The use of disposable devices has become an increasingly common component of medical and dental patient care. Items classified as disposable are defined as single-use, and are intended to be used on one patient, then discarded. They are not to be processed for reuse on another patient. The advantage disposable products have as compared to reusable products is inherent in the reality that disposable devices reduce the potential for patient-to-patient cross-contamination and possible cross-infection. This advantage, along with their ease of use and time savings from reprocessing procedures, provides a rationale for including this approach in current health professional infection-control guidelines. Numerous examples are found in dental facilities. These include gloves, masks, prophylaxis cups, patient bibs, syringe needles, and environmental surface covers. There is also a class of products that are available as either disposable or reusable items. In recent years, the trend has shifted to the disposable side. This is demonstrated in the fact that most recent dental graduates do not realize that their teachers and mentors reused plastic saliva ejectors, high-volume evacuation tips, impression trays, and air-water syringe tips.
While an inspection of medical and dental dispensary areas would show a variety of single-use, disposable patient-care items, one question remains. Are they being used as mandated and directed by the manufacturer? As strange as this may sound, consider these two points:
①The health professions aren’t too far removed from a time when “reuse” was more common than “disposable.”
②Compliance with recommended procedures and precautions continues to present challenges to accepted infection-control goals.
Besides the examples for the first point, many dental clinicians recall using the same pair of latex gloves during treatment of multiple patients. Gloves were changed when they became sticky from washing with a liquid antiseptic, or when they developed visible defects. Reuse of plastic saliva ejectors and prophy cups, after washing and immersion in chemical disinfectants, was also common. Despite this trip down infection-control memory lane, another important question lingers. Were these practices the most dangerous documented misuses of disposable devices?
A recent Boston Globe article on hospital reuse of medical devices meant to be discarded after a single use stated patients were unaware of the practice. Evidence included improperly cleaned and sterilized surgical instruments and catheters, which subsequently were used on other patients. Regulatory agencies have dealt with this problem. A 1999 survey conducted by the National Center for Policy Analysis investigated hospital recycling of medical items. Nearly half of the 132 hospitals surveyed did reuse medical devices designed for single use. Plastic catheters were among items inappropriately reused.
Long term, clinical evidence is not available for the cross-infection potential presented by reuse of most disposable devices. There is, however, documented information to show how reuse of disposable needles and other sharp devices presents substantial risks for exposed patients. This was most recently demonstrated in a CDC report of four hepatitis outbreaks among patients from 2000 to 2002. One of these outbreaks involved routine reuse of syringes and needles by a nurse anesthetist during clinic sessions. By the time the investigation of cases was concluded, 69 hepatitis C virus and 31 hepatitis B virus infections were identified as likely being retraceable to this person’s practice. The nurse anesthetist ceased reusing needles after a complaint was filed by staff nurses. Since then, no evidence of HCV or HBV transmission associated with treatment has been detected.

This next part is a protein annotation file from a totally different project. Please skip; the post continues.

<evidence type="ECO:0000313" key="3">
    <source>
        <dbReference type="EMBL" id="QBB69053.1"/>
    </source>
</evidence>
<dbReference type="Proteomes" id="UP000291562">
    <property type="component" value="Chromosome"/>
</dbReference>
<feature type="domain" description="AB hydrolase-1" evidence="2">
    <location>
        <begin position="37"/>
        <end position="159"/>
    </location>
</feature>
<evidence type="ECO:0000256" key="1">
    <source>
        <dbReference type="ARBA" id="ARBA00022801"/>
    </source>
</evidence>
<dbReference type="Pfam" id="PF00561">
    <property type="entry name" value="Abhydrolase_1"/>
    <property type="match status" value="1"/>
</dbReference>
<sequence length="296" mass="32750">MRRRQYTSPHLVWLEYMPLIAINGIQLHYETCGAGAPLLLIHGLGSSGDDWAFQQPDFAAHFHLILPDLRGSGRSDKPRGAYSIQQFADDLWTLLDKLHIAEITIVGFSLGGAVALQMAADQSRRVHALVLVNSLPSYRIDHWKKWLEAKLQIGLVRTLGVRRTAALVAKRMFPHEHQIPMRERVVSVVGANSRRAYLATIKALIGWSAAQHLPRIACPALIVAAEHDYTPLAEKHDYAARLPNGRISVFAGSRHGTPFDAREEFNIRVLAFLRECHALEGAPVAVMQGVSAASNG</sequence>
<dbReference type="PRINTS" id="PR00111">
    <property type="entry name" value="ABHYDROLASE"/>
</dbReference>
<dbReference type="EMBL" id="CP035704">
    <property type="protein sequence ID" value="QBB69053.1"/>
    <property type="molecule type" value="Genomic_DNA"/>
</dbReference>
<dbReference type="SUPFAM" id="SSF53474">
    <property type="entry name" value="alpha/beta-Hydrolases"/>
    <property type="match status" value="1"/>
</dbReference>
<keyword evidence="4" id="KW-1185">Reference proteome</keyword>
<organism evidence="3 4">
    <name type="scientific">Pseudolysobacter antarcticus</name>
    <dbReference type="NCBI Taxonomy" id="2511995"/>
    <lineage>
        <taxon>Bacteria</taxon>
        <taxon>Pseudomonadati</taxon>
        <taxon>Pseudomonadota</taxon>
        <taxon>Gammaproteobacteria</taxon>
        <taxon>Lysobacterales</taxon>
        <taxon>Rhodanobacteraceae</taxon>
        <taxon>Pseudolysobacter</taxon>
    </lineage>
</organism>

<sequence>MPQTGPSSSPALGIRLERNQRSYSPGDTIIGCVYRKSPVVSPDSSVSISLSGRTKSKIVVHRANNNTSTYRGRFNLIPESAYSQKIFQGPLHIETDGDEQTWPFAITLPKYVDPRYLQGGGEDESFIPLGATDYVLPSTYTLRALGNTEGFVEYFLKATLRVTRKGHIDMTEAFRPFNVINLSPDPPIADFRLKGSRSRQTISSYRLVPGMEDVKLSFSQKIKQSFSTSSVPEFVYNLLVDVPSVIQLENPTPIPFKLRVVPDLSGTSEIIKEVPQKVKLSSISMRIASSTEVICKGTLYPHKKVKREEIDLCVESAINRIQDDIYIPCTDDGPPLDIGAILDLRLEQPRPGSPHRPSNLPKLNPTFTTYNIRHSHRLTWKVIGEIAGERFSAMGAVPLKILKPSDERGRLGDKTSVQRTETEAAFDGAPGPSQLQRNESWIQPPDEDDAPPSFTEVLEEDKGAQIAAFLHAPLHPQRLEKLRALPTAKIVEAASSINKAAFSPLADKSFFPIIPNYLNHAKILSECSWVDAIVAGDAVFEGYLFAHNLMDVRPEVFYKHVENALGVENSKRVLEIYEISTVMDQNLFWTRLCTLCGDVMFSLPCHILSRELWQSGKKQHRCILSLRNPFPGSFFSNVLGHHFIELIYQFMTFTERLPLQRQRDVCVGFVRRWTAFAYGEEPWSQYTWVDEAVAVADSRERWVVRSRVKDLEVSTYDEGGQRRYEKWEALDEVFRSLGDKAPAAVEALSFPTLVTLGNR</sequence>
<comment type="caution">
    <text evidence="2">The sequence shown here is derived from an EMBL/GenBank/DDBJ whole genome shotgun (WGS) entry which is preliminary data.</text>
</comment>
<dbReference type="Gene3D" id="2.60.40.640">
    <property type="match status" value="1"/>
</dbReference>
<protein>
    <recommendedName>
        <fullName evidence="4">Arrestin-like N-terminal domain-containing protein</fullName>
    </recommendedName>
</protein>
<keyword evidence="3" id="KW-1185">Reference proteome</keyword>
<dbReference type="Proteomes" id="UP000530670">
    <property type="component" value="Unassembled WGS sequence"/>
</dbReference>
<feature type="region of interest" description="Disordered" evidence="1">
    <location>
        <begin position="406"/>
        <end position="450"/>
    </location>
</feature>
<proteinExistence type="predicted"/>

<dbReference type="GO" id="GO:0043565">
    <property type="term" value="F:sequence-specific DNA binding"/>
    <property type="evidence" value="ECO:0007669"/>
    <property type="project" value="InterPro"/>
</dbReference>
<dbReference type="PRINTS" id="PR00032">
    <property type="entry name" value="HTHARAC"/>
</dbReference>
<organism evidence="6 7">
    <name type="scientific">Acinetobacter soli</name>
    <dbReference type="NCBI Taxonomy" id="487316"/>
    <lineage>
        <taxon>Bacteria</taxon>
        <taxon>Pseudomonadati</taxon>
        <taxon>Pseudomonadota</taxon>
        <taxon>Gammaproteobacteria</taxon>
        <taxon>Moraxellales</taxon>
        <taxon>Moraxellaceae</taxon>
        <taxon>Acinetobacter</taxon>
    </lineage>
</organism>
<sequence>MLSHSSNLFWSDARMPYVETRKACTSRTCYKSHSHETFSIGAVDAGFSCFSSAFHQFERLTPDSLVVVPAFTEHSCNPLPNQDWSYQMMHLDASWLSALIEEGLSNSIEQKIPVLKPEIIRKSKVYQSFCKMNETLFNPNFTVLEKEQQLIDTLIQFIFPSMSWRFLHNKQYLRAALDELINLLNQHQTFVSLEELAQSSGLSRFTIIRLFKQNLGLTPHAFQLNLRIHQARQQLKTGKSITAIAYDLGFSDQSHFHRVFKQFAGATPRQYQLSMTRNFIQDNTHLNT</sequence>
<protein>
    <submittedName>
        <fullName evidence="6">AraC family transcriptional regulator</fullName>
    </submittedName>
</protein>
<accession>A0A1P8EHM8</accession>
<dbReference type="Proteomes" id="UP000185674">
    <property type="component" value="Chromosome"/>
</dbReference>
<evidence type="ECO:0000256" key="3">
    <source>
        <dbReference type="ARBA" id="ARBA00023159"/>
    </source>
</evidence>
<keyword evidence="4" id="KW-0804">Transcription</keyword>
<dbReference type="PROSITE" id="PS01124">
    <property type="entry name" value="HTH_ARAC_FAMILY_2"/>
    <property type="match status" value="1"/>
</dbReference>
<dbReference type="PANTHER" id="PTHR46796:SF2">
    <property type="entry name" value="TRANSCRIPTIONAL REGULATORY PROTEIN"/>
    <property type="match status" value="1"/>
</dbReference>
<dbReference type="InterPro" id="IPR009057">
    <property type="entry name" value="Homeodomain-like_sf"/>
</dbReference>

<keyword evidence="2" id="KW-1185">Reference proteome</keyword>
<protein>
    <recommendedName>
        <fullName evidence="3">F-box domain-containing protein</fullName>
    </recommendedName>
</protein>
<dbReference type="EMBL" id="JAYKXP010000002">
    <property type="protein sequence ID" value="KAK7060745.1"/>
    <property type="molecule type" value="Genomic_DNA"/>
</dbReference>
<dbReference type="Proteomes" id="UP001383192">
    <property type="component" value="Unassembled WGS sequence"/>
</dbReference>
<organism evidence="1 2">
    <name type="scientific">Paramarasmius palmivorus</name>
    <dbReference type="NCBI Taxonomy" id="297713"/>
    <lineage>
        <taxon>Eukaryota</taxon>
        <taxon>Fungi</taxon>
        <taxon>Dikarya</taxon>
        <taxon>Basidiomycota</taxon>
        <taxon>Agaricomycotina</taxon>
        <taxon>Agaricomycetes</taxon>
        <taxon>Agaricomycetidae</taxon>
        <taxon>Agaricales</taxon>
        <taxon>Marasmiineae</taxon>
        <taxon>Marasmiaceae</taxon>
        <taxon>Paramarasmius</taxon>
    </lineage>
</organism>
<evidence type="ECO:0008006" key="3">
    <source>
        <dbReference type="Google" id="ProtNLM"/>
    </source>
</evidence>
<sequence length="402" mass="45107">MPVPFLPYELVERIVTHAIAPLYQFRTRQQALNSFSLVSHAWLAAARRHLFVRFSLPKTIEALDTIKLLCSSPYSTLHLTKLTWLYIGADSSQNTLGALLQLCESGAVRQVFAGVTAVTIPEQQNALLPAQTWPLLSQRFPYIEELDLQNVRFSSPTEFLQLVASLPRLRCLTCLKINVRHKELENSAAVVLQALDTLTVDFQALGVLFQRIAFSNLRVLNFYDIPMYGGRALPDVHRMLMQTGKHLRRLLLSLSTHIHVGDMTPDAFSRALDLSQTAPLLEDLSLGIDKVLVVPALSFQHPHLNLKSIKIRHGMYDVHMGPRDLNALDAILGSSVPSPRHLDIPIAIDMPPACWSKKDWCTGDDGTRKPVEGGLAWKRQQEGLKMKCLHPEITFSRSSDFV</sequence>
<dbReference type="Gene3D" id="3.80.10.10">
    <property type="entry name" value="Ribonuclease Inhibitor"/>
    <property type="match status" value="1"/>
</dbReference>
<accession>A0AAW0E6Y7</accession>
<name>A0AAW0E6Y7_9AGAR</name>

Although a lack of compliance with basic infection-control practices for single-use disposable needles and syringes was apparent and serious in this instance, misuse of other disposable devices may not present with the same indirect infection risks. The most common outcome may be a lessening of the overlap and effectiveness of one’s total chain of infection control. The ripple effect caused by a seemingly minor infraction can reduce the margin of reinforcement and overlap each component of a prevention program provides to the other components. The FDA repeatedly has taken the position that it is not aware of any data that would establish conditions for the safe, effective cleaning and subsequent resterilization and/or reuse of any disposable medical devices. The FDA has urged those who reprocess devices to submit additional data to show their procedures are safe. Keep this in mind if you see someone misusing an item that was not manufactured to withstand deterioration or provide maximum effectiveness with repeated and prolonged use on more than one patient.
Dr. John A. Molinari is professor and chairman of the Department of Biomedical Sciences at the University of Detroit Mercy School of Dentistry. Contact him at (313) 494-6632, or email@example.com.